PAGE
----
Practice Meditation for a Happier, Healthier Life

Practice Meditation for a Happier, Healthier Life

Practice Meditation for a Happier, Healthier Life

There is growing evidence revealing that meditation can make us healthier and happier.

For example, brain imaging technology suggests meditation actually changes the human brain in a number of beneficial ways.

MRI scans have shown that long-term meditation can alter the structure of the cerebral cortex. Additionally, brain regions associated with attention and sensory processing have been shown to be thicker in those of us who meditate.

Previous studies linked meditation to benefits such as improved attention, memory, processing speed, creativity, and more. Recent research suggests that meditation helps counteract age-related loss of brain volume.

Meditation can be seen as a form of brain exercise that strengthens it and keeps it “younger” longer. And the benefits of meditation are not limited to your brain; it also has anti-inflammatory effects and affects gene expression, all of which can boost overall physical health and longevity.

A recent studies in the field looked at 50 long-term meditators and 50 control subjects between the ages of 24 and 77. Among the controls, advancing age correlated with a loss of brain volume, as expected.

Those who meditated were found to suffer less age-related brain atrophy.

As reported by GMA News: “People who reported meditating for an average of 20 years had higher brain volumes than the average person…

The study’s senior author told Reuters Health that the team of researchers expected to see more gray matter in certain regions of the brain among long-term meditators. “But we see that this effect is really widespread throughout the brain,

The meditators’ brains appeared better preserved than average people of the same age. Moreover, the researchers were surprised to find less age-related gray matter loss throughout the brains of meditators.”

Meditation energizes and makes one more productive without triggering an adrenaline rush, and meditation provides our body with rest that is 2 to 5X deeper than sleep.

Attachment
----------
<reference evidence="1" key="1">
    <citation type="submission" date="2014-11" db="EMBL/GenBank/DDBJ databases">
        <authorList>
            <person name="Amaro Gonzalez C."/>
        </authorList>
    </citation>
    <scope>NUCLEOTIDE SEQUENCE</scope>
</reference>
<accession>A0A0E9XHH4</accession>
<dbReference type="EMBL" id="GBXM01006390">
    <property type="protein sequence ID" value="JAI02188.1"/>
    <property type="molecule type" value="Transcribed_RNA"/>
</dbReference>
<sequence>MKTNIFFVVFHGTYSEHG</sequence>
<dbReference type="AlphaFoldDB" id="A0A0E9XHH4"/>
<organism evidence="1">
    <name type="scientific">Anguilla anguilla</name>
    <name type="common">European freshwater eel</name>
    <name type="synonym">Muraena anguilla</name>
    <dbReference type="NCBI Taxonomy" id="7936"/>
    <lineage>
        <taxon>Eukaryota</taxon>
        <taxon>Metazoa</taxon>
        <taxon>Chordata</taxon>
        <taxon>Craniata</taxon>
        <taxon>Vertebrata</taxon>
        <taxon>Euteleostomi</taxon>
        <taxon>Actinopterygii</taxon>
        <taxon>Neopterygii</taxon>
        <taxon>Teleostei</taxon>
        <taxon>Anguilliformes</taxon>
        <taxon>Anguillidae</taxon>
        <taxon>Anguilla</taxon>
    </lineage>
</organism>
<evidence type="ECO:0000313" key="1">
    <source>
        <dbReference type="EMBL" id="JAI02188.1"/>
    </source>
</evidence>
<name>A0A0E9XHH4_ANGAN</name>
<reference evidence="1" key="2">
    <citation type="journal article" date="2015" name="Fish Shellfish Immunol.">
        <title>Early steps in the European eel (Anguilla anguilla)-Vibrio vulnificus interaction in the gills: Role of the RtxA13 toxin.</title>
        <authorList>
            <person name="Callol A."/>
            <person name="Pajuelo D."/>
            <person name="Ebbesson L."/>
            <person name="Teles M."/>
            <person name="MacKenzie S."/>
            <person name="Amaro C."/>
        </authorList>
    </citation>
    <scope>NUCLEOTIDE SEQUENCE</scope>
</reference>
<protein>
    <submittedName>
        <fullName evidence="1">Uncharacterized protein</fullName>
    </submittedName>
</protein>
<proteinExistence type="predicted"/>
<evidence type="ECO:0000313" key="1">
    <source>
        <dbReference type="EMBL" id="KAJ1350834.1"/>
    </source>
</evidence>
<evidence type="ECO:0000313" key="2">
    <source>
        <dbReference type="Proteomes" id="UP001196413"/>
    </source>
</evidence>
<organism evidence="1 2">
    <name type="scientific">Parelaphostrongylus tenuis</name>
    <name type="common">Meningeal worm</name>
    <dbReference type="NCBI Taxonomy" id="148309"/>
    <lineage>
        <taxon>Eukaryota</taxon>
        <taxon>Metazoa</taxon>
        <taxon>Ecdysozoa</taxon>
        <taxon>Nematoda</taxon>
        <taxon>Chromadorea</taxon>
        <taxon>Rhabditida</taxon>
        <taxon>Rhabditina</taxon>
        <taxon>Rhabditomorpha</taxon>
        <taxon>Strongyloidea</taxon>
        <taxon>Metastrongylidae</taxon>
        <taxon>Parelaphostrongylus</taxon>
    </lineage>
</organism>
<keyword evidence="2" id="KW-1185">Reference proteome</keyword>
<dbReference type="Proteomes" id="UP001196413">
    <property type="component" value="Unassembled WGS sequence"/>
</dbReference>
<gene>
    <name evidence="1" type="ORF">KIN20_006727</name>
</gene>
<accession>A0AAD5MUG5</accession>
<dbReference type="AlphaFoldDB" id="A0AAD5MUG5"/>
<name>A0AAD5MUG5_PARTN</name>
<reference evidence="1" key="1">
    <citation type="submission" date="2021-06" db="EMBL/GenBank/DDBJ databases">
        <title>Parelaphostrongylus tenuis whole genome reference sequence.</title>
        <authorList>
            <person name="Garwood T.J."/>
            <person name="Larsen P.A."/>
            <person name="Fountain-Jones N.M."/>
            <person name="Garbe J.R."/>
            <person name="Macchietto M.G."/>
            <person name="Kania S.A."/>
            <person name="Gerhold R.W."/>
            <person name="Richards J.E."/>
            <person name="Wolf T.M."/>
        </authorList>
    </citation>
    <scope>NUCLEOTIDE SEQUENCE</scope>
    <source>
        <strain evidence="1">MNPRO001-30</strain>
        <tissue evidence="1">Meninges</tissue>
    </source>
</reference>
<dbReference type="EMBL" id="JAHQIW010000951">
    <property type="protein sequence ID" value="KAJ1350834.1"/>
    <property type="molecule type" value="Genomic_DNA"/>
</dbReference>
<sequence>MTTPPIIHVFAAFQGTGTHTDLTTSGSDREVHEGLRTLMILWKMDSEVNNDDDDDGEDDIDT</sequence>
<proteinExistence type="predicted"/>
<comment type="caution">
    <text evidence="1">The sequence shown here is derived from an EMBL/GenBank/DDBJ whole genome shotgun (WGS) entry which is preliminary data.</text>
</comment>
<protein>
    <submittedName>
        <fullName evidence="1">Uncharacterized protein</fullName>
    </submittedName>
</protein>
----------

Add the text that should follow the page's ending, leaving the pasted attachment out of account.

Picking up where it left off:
Meditating for 20 mins equates to taking a 1.5 hour nap, but without a “sleep hangover”. Instead, one will feel awake and refreshed, and more conscious.

Meditation de-excites the nervous system. This makes it more orderly, thereby making it easier for our nervous system to release pent-up stress.

Many people are starting to recognize meditation as a powerful productivity tool.

Taking the time to meditate can help gain more time through boosted productivity.

Stress can promote ill health across the board, and the ability of meditation to stop stress is an important health benefit.

Researchers at Carnegie Mellon University recently published a study claiming they found the biological mechanism by which mindfulness affects physical health.

Meditation impacts human biology and physical health via “stress reduction pathways” in the brain.

As explained in the University’s press release:

“When an individual experiences stress, activity in the prefrontal cortex — responsible for conscious thinking and planning — decreases, while activity in the amygdala, hypothalamus and anterior cingulate cortex — regions that quickly activate the body’s stress response — increases.

Studies have suggested that mindfulness reverses these patterns during stress; it increases prefrontal activity, which can regulate and turn down the biological stress response.

Excessive activation of the biological stress response increases the risk of diseases impacted by stress .

By reducing individuals’ experiences of stress, mindfulness may help regulate the physical stress response and ultimately reduce the risk and severity of stress-related diseases.”

Over the years I tried to meditate unsuccessfully then 16 years ago I Keyed into it.

The Big Q: Am I doing it correctly?

I learned to relaxed my brain, with the goal is to calm my mind and rid it of all “monkey thoughts.”

You have to start slow by meditating for 3 mins once or 2X a day, then move to do 20-min sessions

I got into the groove, now I meditate for up to an hour, it provides many of the same benefits of sleep.

For me best meditation time is in the morning, right after I awaken, as I can get into the deepest states of relaxation at that time. Applying deep breathing helps calm the mind and get into deep states of relaxation.

I have a mantra that takes me there.

Eat healthy, Be healthy, Live lively.

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Paul Ebeling

Paul A. Ebeling, polymath, excels in diverse fields of knowledge. Pattern Recognition Analyst in Equities, Commodities and Foreign Exchange and author of “The Red Roadmaster’s Technical Report” on the US Major Market Indices™, a highly regarded, weekly financial market letter, he is also a philosopher, issuing insights on a wide range of subjects to a following of over 250,000 cohorts. An international audience of opinion makers, business leaders, and global organizations recognizes Ebeling as an expert.

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